of theater news.
NKU presents 1955 play that wrestled with racial stereotypes
0 Comments · Monday, October 31, 2011
(1920-1994) didn’t get much recognition during her lifetime. She
won acclaim as an actress in the 1940s but was dissatisfied with
stereotyped roles, so she began writing plays. Trouble in Mind,
presented in 1955, made her the first woman to win an OBIE award, but
it never landed on to Broadway and was forgotten for years. Thanks to a prescient artistic decision, Northern Kentucky University
chose the show for this season.
Cincinnati theater is off and running
0 Comments · Wednesday, August 31, 2011
Cincinnati’s Riverfest fireworks once fired the starting gun for local theater, but already several theaters have shows onstage. This week Cincinnati’s major theaters open their first productions of 2011-2012, launching a fall offering an unusual number of award-winning shows.
Spirit of invention animates NKU's production
0 Comments · Wednesday, February 23, 2011
Build a better mousetrap and the world will beat a path to your box office. Consider Cinderella at Northern Kentucky University, an inventive take on a familiar show that's quickly selling out. Director Ken Jones and company have taken a simple, timeworn stage scheme and run with it, adding a trio of cute rodent clowns, a full repertoire of eccentric line readings and gestures, endless gags and, yes, a giant pest-ensnarement device set center stage as this tuneful, two-hour fairytale unfolds.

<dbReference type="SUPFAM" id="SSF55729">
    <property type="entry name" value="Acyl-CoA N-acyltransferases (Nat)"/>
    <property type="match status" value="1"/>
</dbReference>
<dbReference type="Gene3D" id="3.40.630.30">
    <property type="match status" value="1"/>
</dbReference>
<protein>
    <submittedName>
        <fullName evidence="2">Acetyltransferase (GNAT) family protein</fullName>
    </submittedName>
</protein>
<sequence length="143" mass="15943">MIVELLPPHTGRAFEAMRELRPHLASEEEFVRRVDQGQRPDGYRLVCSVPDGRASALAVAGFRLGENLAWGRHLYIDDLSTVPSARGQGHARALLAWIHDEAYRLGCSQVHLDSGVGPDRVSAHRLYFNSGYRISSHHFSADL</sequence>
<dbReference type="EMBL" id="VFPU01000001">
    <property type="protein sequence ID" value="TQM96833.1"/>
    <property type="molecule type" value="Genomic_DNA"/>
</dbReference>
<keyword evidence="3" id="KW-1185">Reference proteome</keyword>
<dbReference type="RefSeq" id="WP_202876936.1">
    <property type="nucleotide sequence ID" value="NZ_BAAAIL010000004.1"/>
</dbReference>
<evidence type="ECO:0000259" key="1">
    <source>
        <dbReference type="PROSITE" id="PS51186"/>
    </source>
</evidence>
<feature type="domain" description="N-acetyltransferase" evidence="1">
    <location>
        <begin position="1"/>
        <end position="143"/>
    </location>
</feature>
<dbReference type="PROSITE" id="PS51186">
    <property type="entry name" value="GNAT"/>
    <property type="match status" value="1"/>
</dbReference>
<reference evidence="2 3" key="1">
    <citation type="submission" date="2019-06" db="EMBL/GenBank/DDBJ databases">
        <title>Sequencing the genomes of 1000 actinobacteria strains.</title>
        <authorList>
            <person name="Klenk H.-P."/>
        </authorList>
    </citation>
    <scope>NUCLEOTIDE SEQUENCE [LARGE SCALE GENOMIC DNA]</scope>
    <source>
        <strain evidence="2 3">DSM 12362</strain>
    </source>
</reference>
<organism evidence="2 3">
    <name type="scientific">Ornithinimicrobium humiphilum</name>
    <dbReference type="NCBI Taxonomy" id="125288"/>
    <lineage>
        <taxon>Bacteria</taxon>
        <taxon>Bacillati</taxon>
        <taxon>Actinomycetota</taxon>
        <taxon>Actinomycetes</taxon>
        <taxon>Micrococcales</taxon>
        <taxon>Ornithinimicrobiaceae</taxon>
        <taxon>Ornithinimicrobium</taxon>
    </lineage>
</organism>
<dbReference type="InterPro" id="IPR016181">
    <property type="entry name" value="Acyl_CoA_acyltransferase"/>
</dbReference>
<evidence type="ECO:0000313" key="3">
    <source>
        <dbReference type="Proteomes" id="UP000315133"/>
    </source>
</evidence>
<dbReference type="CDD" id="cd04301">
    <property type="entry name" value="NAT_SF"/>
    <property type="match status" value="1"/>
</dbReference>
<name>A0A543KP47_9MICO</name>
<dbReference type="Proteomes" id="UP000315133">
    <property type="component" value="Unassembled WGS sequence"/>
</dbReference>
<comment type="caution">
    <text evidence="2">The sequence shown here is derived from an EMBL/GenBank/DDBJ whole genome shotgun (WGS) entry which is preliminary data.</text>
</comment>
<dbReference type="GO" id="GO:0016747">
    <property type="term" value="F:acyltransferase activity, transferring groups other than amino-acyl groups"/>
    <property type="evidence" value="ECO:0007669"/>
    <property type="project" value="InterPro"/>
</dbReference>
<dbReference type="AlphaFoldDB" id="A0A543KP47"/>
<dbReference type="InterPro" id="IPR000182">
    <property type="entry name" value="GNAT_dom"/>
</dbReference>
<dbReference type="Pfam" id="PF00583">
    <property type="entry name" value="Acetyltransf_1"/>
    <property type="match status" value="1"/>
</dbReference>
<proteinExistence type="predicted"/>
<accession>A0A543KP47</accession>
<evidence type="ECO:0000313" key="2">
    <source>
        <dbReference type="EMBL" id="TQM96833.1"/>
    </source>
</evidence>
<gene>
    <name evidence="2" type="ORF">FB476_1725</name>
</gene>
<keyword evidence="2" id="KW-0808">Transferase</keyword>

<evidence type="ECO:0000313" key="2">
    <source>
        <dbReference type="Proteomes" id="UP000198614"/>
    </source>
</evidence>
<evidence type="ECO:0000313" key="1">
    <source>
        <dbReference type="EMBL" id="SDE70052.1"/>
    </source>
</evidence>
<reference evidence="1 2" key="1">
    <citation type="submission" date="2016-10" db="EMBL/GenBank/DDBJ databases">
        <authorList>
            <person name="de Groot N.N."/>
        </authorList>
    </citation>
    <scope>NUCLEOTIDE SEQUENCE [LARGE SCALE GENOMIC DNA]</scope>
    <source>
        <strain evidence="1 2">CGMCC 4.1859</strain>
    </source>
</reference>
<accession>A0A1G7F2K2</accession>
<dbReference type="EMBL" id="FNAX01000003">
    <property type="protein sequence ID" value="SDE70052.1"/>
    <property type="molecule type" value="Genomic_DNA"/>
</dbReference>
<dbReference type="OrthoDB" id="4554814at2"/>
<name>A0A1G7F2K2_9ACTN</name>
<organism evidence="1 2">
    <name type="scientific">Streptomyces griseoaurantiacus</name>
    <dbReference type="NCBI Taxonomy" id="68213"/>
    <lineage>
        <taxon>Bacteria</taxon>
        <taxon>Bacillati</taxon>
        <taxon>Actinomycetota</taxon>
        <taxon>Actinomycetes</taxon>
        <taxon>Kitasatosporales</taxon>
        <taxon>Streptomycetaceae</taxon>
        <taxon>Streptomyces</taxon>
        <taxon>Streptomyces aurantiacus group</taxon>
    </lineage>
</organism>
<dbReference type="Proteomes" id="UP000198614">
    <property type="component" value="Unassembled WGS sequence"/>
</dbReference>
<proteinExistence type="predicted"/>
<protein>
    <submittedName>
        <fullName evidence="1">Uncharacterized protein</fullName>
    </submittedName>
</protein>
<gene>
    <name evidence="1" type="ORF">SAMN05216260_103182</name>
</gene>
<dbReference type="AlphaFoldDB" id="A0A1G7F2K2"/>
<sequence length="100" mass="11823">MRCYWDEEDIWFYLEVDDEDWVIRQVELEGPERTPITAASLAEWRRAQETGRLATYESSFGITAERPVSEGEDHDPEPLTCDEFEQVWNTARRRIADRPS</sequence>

Holiday shows offer some sweets and some sass
0 Comments · Wednesday, November 24, 2010
The holidays offer a perfect time to go to the theater with local productions for theater fans from wide-eyed kids to old cynics. Some shows are familiar, like a visit with old friends, while others spruce up an old story with some new garland — and perhaps a sprig of twisted sass. Here's a rundown on eight locally staged holiday recommendations.
NKU production of campy musical never quite lifts off
1 Comment · Tuesday, November 2, 2010
Midway through 'The Rocky Horror Show,' the title character says, "I feel that all is not well here. ... I have a feeling of foreboding." Rocky is assessing his situation with the sweetly naive Janet, not critiquing the production in which they're performing at Northern Kentucky University. But his observation applies.
0 Comments · Wednesday, September 1, 2010
Over the past week, there's been a lot of theater news to report. The 14th and final Cincinnati Entertainment Awards for Theater were held Aug. 29, where it was confirmed that the CEAs would join forces with the Acclaim Awards for the upcoming theater season. Earlier in the week, Ed Stern announced his departure from Playhouse in the Park following the 2011-12 season.
Season begins on a 'high' note at the Playhouse
0 Comments · Wednesday, September 1, 2010
September marks the beginning of Greater Cincinnati's 2010-11 theater season. Check it out: Playhouse in the Park, Ensemble Theatre, Cincinnati Shakespeare, Know Theatre, Human Race Theatre Company, Broadway Across America, the Covedale Center, CCM, Falcon Theater, NKU, the Footlighters and Cincinnati Musical Theatre are offering up a huge array of live theater this fall.
Renting, not buying, textbooks a growing trend on campus
0 Comments · Wednesday, August 11, 2010
Neither a borrower nor a lender be, unless you're faced with the high costs of the college campus. In the case of classroom textbooks, college students are often finding renting can beat out owning by a mile. Chris Cole, a spokesperson at Northern Kentucky University, confirms the textbook rental trend as part of an overall strategy to make the college experience more affordable.